Just How Safe Is Scuba Diving?
Water safety is important, when running an event companies like Safety Boats are essential.
Among the most common things which people say when discussing whether or not they would attempt scuba diving is that they’re worried about how safe it actually is. It’s a legitimate concern, after all, that is an activity that involves diving into the unknown world which lurks under the surface of the water. The human body is not designed to survive underwater, so it is natural to be a little apprehensive about doing this. Bearing that in mind, let us take a look at just how secure scuba diving actually is!
There isn’t actually a definitive reply to this question, ‘is scuba diving dangerous?’ The truth is that yes, it may be dangerous. But, it is not dangerous in precisely the same sense that something such as free-running is considered dangerous. It’s more akin to the sort of danger involved when crossing a busy road.
It’s All About The Coaching
Making certain that you are secure when you go scuba diving comes down to having the right training. No reputable dive tour company will just let you to the water without prior training! It’s important to learn the basic concepts of safe scuba diving in the very start and you’ll go through all the same tests and security exercises over and over again until they become second nature and the same tests and drills are going to be what you actually do in the water. Security is paramount when it comes to scuba diving and the training classes recommended by PADI (Professional Association of Diving Instructors) are developed over more than fifty years based on medical and scientific research as well as private experience of divers to make sure that it features an exceptional grounding in security.
Your Basic Scuba Diving Safety Checklist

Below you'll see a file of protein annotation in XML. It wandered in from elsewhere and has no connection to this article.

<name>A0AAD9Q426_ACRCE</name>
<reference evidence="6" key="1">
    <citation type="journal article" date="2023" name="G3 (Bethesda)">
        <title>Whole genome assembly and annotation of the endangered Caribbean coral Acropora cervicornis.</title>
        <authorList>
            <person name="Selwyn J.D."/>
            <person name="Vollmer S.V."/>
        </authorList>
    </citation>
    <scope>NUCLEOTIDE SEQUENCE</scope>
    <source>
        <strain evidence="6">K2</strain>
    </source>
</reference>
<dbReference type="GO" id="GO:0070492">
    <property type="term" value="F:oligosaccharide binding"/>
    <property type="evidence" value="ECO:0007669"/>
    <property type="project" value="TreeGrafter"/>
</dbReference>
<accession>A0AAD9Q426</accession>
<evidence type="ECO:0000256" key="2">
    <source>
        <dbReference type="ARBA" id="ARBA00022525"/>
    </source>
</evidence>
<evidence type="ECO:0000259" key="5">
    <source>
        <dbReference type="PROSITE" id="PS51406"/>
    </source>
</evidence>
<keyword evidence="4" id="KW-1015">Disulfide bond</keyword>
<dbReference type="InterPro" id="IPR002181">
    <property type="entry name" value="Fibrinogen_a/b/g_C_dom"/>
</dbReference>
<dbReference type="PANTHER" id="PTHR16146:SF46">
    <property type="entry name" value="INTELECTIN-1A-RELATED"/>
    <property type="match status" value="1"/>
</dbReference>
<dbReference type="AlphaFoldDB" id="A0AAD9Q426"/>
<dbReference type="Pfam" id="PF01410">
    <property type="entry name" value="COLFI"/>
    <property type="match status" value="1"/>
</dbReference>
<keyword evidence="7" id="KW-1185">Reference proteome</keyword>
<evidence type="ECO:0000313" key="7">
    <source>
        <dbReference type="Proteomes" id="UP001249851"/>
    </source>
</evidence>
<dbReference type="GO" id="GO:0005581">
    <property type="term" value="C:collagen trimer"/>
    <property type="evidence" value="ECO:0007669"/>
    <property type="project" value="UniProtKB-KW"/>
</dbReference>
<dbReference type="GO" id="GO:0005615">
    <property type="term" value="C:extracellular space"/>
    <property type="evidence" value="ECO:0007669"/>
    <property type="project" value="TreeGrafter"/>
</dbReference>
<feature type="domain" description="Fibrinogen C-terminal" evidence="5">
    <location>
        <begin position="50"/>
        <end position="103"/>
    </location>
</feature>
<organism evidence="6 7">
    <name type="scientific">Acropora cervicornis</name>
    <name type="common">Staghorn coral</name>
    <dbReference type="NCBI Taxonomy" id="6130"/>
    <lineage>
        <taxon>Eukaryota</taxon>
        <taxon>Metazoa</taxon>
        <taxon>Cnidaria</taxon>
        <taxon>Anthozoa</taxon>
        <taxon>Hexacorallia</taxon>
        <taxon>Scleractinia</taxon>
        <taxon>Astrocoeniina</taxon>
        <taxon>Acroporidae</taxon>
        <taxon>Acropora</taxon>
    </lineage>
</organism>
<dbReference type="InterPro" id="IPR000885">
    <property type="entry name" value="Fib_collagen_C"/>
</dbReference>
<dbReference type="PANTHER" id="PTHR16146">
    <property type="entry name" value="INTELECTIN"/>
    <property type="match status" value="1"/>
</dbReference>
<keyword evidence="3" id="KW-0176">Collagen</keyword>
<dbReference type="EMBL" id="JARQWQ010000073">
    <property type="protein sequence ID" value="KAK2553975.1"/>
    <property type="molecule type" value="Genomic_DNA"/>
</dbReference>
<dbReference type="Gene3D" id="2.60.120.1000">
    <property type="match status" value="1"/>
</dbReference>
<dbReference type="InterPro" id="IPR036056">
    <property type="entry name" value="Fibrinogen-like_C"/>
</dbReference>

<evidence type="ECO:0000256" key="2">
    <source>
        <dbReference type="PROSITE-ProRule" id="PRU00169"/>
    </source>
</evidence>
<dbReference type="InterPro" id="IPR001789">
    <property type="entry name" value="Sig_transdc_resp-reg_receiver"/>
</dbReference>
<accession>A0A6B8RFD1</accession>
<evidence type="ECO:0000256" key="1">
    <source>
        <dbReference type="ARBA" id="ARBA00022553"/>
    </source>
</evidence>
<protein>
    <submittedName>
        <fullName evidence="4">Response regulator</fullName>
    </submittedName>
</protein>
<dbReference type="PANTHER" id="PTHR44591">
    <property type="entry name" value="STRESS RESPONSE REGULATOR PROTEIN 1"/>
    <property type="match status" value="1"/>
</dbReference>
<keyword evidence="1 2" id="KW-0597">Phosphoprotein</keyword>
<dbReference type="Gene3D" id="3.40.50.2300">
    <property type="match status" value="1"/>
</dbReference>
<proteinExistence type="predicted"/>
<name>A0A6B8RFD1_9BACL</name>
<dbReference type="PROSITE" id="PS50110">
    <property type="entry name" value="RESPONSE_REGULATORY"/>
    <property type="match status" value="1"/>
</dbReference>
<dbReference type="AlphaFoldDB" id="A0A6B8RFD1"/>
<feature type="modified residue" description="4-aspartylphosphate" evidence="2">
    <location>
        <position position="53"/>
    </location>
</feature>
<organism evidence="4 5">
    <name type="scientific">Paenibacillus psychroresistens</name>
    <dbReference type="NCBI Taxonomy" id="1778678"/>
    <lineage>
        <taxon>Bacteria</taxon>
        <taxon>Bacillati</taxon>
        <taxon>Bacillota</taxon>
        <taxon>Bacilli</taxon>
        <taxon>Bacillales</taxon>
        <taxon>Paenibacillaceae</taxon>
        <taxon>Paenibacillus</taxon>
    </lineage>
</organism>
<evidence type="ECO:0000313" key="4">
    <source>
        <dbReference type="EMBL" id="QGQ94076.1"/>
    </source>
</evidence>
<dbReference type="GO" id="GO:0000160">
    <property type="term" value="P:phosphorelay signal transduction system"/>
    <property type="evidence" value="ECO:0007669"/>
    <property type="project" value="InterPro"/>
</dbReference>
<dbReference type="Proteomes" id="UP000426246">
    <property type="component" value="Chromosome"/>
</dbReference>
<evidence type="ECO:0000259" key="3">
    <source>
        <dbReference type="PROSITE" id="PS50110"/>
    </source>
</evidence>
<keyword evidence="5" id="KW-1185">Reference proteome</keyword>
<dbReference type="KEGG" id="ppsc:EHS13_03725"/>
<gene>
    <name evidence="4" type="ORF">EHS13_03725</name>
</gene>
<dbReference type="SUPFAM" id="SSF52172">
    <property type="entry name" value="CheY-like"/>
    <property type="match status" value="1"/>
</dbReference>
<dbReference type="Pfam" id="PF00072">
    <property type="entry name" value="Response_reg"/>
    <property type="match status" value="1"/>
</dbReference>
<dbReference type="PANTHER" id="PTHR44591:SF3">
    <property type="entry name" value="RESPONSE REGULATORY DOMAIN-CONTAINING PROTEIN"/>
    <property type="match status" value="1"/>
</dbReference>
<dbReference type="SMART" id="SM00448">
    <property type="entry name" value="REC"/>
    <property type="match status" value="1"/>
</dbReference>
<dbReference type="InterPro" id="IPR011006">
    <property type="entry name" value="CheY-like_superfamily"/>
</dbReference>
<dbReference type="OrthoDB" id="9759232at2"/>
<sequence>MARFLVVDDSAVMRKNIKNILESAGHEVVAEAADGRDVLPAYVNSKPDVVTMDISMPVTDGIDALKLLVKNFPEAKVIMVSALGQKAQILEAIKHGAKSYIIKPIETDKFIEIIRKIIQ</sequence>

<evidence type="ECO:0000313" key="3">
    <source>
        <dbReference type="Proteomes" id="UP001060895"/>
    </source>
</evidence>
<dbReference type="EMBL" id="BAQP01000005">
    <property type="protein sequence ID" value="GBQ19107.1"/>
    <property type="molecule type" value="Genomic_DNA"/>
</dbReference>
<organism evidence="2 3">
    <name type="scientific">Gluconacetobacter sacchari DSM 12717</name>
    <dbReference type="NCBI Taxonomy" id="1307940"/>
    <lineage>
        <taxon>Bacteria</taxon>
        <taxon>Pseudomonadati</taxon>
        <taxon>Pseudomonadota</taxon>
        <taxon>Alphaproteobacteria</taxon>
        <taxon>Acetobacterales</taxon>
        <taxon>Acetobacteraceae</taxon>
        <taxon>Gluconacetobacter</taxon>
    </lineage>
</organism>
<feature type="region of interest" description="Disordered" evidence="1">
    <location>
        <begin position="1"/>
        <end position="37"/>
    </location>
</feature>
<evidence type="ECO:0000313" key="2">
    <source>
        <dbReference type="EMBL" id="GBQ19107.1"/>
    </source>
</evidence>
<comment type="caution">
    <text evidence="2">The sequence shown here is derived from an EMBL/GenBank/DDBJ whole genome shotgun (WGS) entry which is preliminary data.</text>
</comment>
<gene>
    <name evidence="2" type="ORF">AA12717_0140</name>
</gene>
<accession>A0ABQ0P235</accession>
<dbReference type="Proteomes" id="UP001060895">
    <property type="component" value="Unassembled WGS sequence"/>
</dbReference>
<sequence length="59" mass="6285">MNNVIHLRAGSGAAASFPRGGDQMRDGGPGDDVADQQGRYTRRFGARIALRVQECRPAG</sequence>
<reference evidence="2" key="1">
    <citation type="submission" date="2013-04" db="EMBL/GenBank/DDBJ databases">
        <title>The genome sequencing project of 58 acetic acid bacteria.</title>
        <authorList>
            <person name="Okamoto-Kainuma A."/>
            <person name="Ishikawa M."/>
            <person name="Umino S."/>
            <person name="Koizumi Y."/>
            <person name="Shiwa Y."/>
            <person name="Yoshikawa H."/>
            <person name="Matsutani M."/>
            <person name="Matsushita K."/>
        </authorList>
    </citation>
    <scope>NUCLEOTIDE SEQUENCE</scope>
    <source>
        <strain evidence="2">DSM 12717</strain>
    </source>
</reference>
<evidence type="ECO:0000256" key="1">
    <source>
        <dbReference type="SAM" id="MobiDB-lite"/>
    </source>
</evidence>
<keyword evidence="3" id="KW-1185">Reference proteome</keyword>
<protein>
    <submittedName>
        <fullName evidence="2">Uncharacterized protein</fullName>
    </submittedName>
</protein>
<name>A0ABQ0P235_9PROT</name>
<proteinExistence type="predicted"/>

To give you an idea of the type of safety checks which we’re referring to, have a look at this short summary of the type of checklist that’s done once all divers are in their scuba gear and ready to enter the water. It’s by no means an exhaustive checklist also it is not a substitute for the appropriate PADI approved training, but it will provide some idea about what to expect. How most divers remember the checklist is via the usage of this acronym BWARF which some people remember by saying ‘Burger With Relish And Fries’! The letters stand for the following:
W: Weights – You then ensure that your weight belt is fastened securely and that the hand release is set.
A: Air – Double check your air is on and assess your buddy has their air on too. Check your stress level and make sure air will the main regulator and the octopus.
R: Release – Assess all the releases to ensure that you know how to release them in a crisis. In addition, you should make sure that they are correctly fastened.
F: Closing OK – Last of you do a final check to find out if your fins and mask are on correctly and check that your buddy is fine too.
One thing which retains many men and women beck from trying scuba diving for the very first time is that they have security issues. But when the right security practices and checks are in place scuba diving isn’t any more dangerous than driving a car or crossing a busy road.